By losing the first three games of their season, the Dallas Mavericks had the worst start to a season for a defending champ in more than four decades. I’m sure that’s an accolade that owner Mark Cuban will cherish. But it didn’t stop him from spouting his mouth before Dirk Novitzki and company finally earned their first win of the season last night.
The loud-mouthed owner said, “I think we’re a better team than last year.”
Um, paging Mr. Cuban, you’re not. In fact, you’re a lot worse. Maybe you didn’t realize it, but Tyson Chandler, Caron Butler, J.J. Barea and Deshawn Stevenson were very important parts of your team last year.
Chandler was a borderline all-star last year. He played nearly 30 minutes a game and averaged 10.1 points to go along with 9.4 rebounds. On top of that, he is a very good defender and was key in clogging up the paint for the Mavs last year. Butler missed the second half of year and the postseason with a knee injury, but during his time on the court, he averaged 15 points in 30 key minutes. Yes, the Mavs won the title without him but he’s now part of a dynamic Los Angeles Clippers team that will compete with Dallas all year. Him not being on the Mavs doesn’t make the Mavs worse to be fair to Cuban and his quote, but it is going to make it harder for them to repeat as champions.
Barea is the Mavericks biggest loss in my book. While he wasn’t a starter, the little Puerto Rican was a workhouse on the court who found seems all over the place. Whenever he was in danger, he just always found a way to wiggle out of it. With the acquisition of Lamar Odom (who seems to have spent all offseason/lockout period eating chips on his couch), the Mavs have a solid sixth man to come off the bench and battle down low. He won’t be as effective as Chandler defensively, but he is more versatile on the offensive end. Continue reading “Mark Cuban Can’t Keep His Mouth Shut”
In an up-and-down game which had the Lakers blow a 19-point first half lead, Lakers’ coach Phil Jackson made the necessary moves to propel his team into a season-saving win. Criticized after Game 4 for not playing starting point guard Derek Fisher and power forward Lamar Odom enough in the fourth quarter, Jackson waisted no time inserting Fisher and Odom into the lineup in Game 5 as they played the final 6-plus minutes of the fourth quarter. Odom played 41 minutes, scoring 20 points, making eight of ten shots, and grabbing eleven rebounds. Fisher played 35 minutes and scored 15 points, including making a couple critical free throws down the stretch. While Jackson made the necessary moves to win, the Celtics’ players seemed unable to get the job done.
Kevin Garnett had his worst game of the postseason as he picked up fouls early and was visibly tired throughout the game. The most telling possession for KG during the game occurred with 20 seconds remaining in the game. Down by 5, Eddie House fired up a desperate 3-pointer from the corner, but missed badly as the ball launched off the bottom of the rim and into the air. As Celtic and Laker players madly converged under the ball, Garnett stood at the foul line, watching the scrum and refusing to get involved in the most important rebound of the game. KG played only 33 minutes and during that time played pretty well, scoring 13 points and grabbing 14 rebounds, but he made only 1 of 4 free throws in the final minutes of the game, costing the Celtics valuable points. While Paul Pierce scrapped for a every loose ball and fought furiously against double and triple teams, KG sat on the sideline, reduced to a mere cheerleader. Pierce played the entire game and scored 38 monster points for Boston, including making 16 of 19 free throws. Continue reading “NBA Finals: Game 5”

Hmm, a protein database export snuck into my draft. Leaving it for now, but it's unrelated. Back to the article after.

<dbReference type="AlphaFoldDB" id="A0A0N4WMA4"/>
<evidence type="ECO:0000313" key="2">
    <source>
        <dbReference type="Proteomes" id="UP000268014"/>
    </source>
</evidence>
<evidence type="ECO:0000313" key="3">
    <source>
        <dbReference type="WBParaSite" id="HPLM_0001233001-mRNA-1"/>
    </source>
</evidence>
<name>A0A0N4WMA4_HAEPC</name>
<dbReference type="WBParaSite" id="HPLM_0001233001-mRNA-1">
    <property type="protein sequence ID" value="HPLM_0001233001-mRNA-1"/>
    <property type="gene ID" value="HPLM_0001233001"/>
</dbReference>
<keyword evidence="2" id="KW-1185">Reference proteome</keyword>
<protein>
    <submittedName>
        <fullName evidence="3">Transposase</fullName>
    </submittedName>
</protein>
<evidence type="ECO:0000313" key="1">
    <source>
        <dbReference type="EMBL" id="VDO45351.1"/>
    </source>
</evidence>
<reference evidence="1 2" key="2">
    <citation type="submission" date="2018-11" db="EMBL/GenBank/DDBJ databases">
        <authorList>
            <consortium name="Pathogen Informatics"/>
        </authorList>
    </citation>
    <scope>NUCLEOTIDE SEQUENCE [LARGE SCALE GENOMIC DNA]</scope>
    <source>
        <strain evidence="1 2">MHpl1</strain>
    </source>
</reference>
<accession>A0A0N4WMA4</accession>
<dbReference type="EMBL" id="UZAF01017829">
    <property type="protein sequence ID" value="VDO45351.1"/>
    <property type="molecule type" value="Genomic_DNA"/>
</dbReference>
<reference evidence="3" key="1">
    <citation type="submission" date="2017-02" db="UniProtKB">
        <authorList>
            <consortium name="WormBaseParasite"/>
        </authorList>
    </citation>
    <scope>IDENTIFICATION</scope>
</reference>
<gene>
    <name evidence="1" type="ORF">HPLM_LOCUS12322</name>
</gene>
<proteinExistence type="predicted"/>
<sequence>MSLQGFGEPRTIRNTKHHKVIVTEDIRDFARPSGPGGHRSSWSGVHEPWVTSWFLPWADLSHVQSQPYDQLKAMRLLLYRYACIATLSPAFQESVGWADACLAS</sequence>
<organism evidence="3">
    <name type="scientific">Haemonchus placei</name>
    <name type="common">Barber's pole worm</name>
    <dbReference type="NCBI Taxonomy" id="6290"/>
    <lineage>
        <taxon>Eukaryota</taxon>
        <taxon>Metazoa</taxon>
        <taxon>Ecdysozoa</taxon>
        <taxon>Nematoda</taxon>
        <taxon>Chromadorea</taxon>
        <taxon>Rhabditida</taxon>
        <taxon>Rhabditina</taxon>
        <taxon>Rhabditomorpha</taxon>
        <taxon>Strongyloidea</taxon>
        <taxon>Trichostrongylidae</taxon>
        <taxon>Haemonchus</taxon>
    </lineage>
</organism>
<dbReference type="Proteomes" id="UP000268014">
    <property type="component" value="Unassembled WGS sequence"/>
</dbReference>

Wow. Really Wow. If you haven’t heard about the Celtics extraordinary comeback last night, you’re living under a rock. Down 21 after the first quarter and 18 at half time, the Celtics held the Lakers to 33 points throughout the entire second half to pull off one of, if not, the greatest comebacks in the history of the NBA Finals. After looking like an old, slow group of washed up veterans in the first half, Boston came out with intense defense that stopped Los Angeles right in their tracks. As the Lakers missed shot after shot, the Celtics became aggressive on the offensive end of the floor, drawing fouls, and making free throws.
After the first two quarters were completed, a Lakers’ victory was a forgone conclusion, but the Celtics refused to give up and it eventually paid off. Point by point, they chipped away at the Lakers’ lead until they were within two points by the end of the third quarter. When the fourth quarter rolled around, LA looked out of gas as they weakly strolled up and down the court, playing lazy defense and running miserable offensive possessions. On the few plays that the Lakers were able to get a good shot from they field, they missed. Role players such as Luke Walton, Jordan Farmar, and Game 3 hero Sashs Vujacic shot a combined 3 of 18 from the field. Kobe continued to struggle on offense as Ray Allen and Paul Pierce shut him down the entire night. He ended up making only 6 of his 19 shots, scoring 17 points and dishing out 10 assists. Continue reading “NBA Finals: Game 4”